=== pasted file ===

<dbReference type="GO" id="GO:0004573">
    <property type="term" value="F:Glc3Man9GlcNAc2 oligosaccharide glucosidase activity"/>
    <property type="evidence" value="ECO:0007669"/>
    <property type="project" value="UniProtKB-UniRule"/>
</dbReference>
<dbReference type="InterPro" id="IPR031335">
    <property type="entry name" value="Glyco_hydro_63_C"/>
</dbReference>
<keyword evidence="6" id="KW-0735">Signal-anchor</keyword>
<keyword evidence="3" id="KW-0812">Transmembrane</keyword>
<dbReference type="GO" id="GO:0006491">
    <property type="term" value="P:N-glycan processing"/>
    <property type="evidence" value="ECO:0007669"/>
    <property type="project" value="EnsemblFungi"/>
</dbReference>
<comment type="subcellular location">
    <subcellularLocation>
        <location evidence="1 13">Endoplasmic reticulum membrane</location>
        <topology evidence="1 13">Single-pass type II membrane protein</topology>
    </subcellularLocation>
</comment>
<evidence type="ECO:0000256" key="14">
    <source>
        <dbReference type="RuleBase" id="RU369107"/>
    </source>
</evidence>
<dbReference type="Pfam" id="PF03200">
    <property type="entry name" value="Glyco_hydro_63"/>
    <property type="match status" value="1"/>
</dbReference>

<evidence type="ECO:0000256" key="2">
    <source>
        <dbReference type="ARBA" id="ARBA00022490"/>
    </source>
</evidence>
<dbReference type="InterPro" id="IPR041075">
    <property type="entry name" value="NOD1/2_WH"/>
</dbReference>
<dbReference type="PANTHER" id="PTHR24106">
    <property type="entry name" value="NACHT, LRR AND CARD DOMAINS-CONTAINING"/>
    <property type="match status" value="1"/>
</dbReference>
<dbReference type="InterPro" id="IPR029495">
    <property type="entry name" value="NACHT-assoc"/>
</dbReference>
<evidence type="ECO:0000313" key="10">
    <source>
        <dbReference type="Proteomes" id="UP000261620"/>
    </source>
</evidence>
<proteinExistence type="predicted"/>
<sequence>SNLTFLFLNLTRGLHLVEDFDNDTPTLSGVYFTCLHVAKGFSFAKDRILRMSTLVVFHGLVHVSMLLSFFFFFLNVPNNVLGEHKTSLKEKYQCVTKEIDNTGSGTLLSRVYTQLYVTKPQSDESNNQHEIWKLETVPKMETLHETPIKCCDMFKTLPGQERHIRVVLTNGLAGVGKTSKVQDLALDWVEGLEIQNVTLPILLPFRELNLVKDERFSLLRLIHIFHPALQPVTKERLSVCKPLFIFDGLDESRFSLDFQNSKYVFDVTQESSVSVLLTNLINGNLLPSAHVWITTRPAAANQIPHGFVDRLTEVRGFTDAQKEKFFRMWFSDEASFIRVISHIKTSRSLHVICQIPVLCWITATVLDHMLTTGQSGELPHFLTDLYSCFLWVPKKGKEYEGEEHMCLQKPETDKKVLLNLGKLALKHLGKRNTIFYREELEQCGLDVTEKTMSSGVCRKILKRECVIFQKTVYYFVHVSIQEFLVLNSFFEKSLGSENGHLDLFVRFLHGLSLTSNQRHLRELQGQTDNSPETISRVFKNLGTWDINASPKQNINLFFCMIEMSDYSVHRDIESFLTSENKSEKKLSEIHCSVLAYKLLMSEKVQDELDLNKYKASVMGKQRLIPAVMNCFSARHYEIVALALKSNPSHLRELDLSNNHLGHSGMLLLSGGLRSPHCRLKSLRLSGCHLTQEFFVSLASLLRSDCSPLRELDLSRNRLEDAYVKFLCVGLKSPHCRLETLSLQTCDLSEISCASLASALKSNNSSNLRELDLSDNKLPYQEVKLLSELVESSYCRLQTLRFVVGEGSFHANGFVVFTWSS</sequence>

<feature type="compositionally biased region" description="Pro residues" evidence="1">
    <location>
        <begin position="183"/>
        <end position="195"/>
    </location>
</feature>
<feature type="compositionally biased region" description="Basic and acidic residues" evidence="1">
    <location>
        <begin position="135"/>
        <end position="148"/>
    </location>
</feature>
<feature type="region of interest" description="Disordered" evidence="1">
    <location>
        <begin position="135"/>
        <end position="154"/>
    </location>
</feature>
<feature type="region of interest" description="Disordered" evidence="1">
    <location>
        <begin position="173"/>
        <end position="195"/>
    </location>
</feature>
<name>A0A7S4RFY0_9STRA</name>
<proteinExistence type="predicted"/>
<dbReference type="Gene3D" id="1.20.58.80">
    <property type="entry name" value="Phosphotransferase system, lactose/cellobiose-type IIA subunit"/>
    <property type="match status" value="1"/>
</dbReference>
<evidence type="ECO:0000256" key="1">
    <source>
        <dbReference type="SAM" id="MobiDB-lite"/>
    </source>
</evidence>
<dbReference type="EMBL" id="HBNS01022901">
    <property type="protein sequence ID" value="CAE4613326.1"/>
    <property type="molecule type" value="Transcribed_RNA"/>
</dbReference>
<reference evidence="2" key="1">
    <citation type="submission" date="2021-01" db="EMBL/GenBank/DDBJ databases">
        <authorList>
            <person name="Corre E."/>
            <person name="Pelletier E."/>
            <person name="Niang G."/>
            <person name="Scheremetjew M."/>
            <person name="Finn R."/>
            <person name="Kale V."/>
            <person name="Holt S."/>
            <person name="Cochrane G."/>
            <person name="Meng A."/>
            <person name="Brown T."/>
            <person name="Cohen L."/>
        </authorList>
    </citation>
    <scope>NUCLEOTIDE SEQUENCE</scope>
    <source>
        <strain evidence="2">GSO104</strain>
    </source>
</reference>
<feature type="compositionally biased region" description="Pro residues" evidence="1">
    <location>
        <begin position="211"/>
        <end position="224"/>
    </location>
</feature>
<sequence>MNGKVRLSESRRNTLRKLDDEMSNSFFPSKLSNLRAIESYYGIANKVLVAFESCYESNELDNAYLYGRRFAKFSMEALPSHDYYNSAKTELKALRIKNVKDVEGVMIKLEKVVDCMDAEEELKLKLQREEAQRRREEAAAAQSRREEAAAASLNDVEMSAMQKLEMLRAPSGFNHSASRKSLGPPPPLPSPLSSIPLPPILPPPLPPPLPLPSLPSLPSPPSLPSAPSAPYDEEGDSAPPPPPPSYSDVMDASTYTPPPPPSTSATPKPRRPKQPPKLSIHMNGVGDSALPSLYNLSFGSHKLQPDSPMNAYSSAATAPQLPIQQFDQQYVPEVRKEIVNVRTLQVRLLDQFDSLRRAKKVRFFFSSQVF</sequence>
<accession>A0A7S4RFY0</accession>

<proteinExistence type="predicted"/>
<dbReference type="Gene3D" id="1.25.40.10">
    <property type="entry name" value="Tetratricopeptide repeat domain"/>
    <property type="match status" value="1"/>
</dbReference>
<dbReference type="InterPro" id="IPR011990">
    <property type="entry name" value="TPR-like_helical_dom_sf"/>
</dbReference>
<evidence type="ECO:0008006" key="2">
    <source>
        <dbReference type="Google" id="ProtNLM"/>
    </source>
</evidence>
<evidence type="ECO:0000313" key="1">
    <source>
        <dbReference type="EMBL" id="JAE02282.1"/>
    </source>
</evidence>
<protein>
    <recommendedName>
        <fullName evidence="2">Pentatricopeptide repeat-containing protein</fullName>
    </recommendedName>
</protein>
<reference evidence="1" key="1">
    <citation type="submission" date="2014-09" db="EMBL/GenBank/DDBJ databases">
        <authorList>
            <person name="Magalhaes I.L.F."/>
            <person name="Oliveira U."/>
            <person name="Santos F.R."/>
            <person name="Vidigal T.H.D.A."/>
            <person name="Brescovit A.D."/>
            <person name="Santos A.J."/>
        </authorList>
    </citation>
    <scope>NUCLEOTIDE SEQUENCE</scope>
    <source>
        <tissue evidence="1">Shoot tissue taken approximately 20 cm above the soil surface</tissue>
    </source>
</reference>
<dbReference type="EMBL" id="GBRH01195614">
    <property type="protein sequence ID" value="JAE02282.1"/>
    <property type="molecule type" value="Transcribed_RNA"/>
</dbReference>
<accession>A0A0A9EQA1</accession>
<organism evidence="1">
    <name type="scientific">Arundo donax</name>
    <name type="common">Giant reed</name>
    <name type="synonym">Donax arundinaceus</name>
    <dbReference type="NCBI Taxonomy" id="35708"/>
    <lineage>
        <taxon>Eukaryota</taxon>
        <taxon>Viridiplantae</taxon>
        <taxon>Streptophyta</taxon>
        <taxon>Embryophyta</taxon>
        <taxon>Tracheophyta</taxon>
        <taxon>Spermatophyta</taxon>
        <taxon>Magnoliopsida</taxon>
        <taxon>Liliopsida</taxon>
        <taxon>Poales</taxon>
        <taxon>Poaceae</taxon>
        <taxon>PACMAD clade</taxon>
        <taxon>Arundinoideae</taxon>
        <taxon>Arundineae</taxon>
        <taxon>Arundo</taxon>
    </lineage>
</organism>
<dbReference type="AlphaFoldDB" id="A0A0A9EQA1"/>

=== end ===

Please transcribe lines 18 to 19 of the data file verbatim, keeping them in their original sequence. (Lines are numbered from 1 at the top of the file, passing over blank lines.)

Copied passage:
        <location evidence="1 13">Endoplasmic reticulum membrane</location>
        <topology evidence="1 13">Single-pass type II membrane protein</topology>